Click on this link to download the syllabus:  Syllabus Eng 1101-D359 F 13 FYLC (Westengard)

English 1101-D359: English Composition I (Fall 2013)

First Year Learning Community: May I Be of Service?

Tuesday/Thursday 11:30-12:45, Namm 606


Professor Laura Westengard (

Office Hours: Tuesday/Thursday 9:00-10:00 am, and by appointment

Office/Mailbox Location:  Namm 503

Phone Number:  (718) 260-5761

Course Description

May I be of service? We hear these words often, but have you ever wondered what it means to “be of service?” In this learning community, you will be a part of creating a valuable online tool to serve your fellow students at City Tech! Explore the various aspects of service—in your career, at City Tech, and in the community—through field trips, event planning, even a shared meal.


Throughout the semester, we will write a series of essays in a variety of genres. Each essay will be designed to provide information to fellow City Tech students about the City Tech campus and surrounding neighborhood. For each essay, you will study examples of the genre found in the textbook and in the community and analyze them to develop a sense of their style, audience, and basic features. After doing this initial research, you will write your own essays that conform to the genre and that utilize a variety of research strategies. At the end of the semester, you will upload your revised and polished essays to a public OpenLab site that will be used as a guide for City Tech students about our campus, the Brooklyn Waterfront, and surrounding communities. 


This course focuses on effective essay writing and basic research techniques, including use of the library. Demanding readings are assigned for classroom discussion and as a basis for essay writing.

Prerequisites: CUNY certification in reading and writing.

Course Materials

Rise B. Axelrod and Charles R. Cooper. The St. Martin’s Guide to Writing, 9th edition or short 9th edition.

            Boston: Bedford/St. Martin’s, 2010.

A dictionary

A folder dedicated to this class (you will be responsible for keeping all of your in-class and homework assignments to be submitted as a prewriting packet at the end of each unit)

A notebook with lined paper dedicated to this class


Note: You should bring all of these materials to each class meeting.


Essays/Projects: 60% (10% each)

Summary and Response: Relating to your Professor

Explaining a Concept: College Skills

Profiling a Place: City Tech Places

Justifying an Evaluation: Local Grub

Experiential Learning Screenplay + Reflective Essay

May I Be of Service? Final OpenLab Project + Reflective Essay

Final Exam: 10%

Two-Part Exam, students must pass the final exam in order to pass the course

Prewriting/Participation: 30% (10% each)

Prewriting Packets (Consisting of in-class writing and homework)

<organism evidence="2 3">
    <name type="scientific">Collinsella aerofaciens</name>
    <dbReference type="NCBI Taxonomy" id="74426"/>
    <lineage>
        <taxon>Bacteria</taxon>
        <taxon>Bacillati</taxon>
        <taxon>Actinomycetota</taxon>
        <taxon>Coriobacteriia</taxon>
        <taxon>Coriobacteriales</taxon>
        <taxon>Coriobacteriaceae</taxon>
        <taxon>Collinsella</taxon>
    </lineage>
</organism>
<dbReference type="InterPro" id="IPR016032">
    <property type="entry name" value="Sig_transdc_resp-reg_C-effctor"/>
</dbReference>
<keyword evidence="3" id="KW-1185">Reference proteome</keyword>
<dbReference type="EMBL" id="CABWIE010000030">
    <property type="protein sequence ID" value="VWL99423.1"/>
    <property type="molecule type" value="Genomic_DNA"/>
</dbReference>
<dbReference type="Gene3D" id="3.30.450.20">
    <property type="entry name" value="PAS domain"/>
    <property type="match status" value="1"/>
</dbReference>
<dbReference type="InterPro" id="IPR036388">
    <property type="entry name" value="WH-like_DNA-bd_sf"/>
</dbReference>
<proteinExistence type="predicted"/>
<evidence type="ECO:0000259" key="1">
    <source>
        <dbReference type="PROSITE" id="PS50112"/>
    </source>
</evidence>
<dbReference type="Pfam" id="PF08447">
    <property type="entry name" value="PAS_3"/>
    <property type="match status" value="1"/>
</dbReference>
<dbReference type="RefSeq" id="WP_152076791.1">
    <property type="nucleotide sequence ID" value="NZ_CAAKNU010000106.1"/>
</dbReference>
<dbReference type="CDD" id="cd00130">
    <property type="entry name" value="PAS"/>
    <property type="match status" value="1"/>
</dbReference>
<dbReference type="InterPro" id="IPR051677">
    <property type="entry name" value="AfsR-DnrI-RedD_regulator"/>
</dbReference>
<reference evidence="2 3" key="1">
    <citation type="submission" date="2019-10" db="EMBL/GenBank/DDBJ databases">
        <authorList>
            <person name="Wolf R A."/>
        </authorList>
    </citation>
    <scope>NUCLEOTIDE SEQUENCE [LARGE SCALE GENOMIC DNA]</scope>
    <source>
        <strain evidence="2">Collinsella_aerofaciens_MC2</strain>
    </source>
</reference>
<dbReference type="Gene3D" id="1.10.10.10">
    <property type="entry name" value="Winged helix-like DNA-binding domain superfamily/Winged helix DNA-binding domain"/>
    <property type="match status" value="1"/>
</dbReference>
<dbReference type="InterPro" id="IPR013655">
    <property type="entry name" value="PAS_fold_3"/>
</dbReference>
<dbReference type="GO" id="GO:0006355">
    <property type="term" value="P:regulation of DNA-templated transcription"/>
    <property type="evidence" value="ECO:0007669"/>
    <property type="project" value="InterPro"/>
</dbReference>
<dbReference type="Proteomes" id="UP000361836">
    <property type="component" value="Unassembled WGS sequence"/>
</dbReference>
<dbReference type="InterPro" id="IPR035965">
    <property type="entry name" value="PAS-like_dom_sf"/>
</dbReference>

Active Participation/Attendance

Quizzes/OpenLab Assignments


All essay assignments should follow MLA format. This means that all rough and final drafts must be typed, double-spaced, with 1-inch margins all around, in 12 point Times New Roman font. The first page must display student’s name, your teacher’s name (Professor Laura Westengard), the class you are in, and the date the paper is due. Every paper should have an original title.


·       I DO NOT accept late papers. All essays must be submitted by the deadline or you will get no credit for them. Because life can be unpredictable, each student will be allowed ONE “oops” paper during the semester. Your “oops” paper can be submitted up to 24 hours late with no penalty, but use this opportunity carefully because once you have used your “oops” paper all other essays must be submitted on time in order to receive credit.

·       Since writing is a process, you will submit a prewriting packet containing all of the homework and in-class work for each essay on the date the essay is due. The prewriting packet must demonstrate that you have worked through each step of the invention and peer review process assigned in class and as homework.

·       You will be responsible for peer review during class, which means that you will listen to the work of other students and offer meaningful feedback to help them make their essay as effective as possible. Preparedness for and participation in these peer review sessions will account for the bulk of your Active Participation/Attendance grade. If you do not bring a complete draft of your essay to the peer review workshop, you will receive a “0” for the workshop.

·       You are required to revise all of your essays after the peer review workshop and before you submit your final draft. You will also have to complete a conference and additional revision before posting your essay on our May I Be of Service? OpenLab Project Site.

·       All of your writing should be grammatically correct and free of spelling errors, and it should demonstrate increasingly complex critical thinking and analysis as the semester progresses. If this is a challenge for you, I encourage you to visit my office hours and the Learning Center for help throughout the semester.